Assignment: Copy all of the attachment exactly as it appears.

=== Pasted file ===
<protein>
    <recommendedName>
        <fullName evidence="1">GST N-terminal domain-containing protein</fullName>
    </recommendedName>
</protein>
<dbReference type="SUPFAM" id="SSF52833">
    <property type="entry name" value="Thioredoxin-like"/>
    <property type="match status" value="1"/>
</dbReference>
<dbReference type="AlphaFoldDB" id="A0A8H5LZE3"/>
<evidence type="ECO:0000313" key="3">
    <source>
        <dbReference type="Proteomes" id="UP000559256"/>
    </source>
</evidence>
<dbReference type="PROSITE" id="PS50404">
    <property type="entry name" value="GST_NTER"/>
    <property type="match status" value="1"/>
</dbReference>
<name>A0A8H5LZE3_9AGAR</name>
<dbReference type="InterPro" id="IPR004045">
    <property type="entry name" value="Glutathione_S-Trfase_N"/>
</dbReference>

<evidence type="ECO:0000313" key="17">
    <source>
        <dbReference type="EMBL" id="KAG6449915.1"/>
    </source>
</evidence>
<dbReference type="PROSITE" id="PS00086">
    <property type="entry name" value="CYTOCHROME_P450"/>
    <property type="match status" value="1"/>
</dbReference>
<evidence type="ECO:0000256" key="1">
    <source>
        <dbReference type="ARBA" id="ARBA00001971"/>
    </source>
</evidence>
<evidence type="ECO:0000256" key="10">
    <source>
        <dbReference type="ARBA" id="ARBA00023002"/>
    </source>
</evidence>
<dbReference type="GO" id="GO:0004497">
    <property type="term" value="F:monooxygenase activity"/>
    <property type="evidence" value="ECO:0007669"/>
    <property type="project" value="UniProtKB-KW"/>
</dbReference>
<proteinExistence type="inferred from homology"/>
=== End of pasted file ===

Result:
<protein>
    <recommendedName>
        <fullName evidence="1">GST N-terminal domain-containing protein</fullName>
    </recommendedName>
</protein>
<dbReference type="SUPFAM" id="SSF52833">
    <property type="entry name" value="Thioredoxin-like"/>
    <property type="match status" value="1"/>
</dbReference>
<dbReference type="AlphaFoldDB" id="A0A8H5LZE3"/>
<evidence type="ECO:0000313" key="3">
    <source>
        <dbReference type="Proteomes" id="UP000559256"/>
    </source>
</evidence>
<dbReference type="PROSITE" id="PS50404">
    <property type="entry name" value="GST_NTER"/>
    <property type="match status" value="1"/>
</dbReference>
<name>A0A8H5LZE3_9AGAR</name>
<dbReference type="InterPro" id="IPR004045">
    <property type="entry name" value="Glutathione_S-Trfase_N"/>
</dbReference>

<evidence type="ECO:0000313" key="17">
    <source>
        <dbReference type="EMBL" id="KAG6449915.1"/>
    </source>
</evidence>
<dbReference type="PROSITE" id="PS00086">
    <property type="entry name" value="CYTOCHROME_P450"/>
    <property type="match status" value="1"/>
</dbReference>
<evidence type="ECO:0000256" key="1">
    <source>
        <dbReference type="ARBA" id="ARBA00001971"/>
    </source>
</evidence>
<evidence type="ECO:0000256" key="10">
    <source>
        <dbReference type="ARBA" id="ARBA00023002"/>
    </source>
</evidence>
<dbReference type="GO" id="GO:0004497">
    <property type="term" value="F:monooxygenase activity"/>
    <property type="evidence" value="ECO:0007669"/>
    <property type="project" value="UniProtKB-KW"/>
</dbReference>
<proteinExistence type="inferred from homology"/>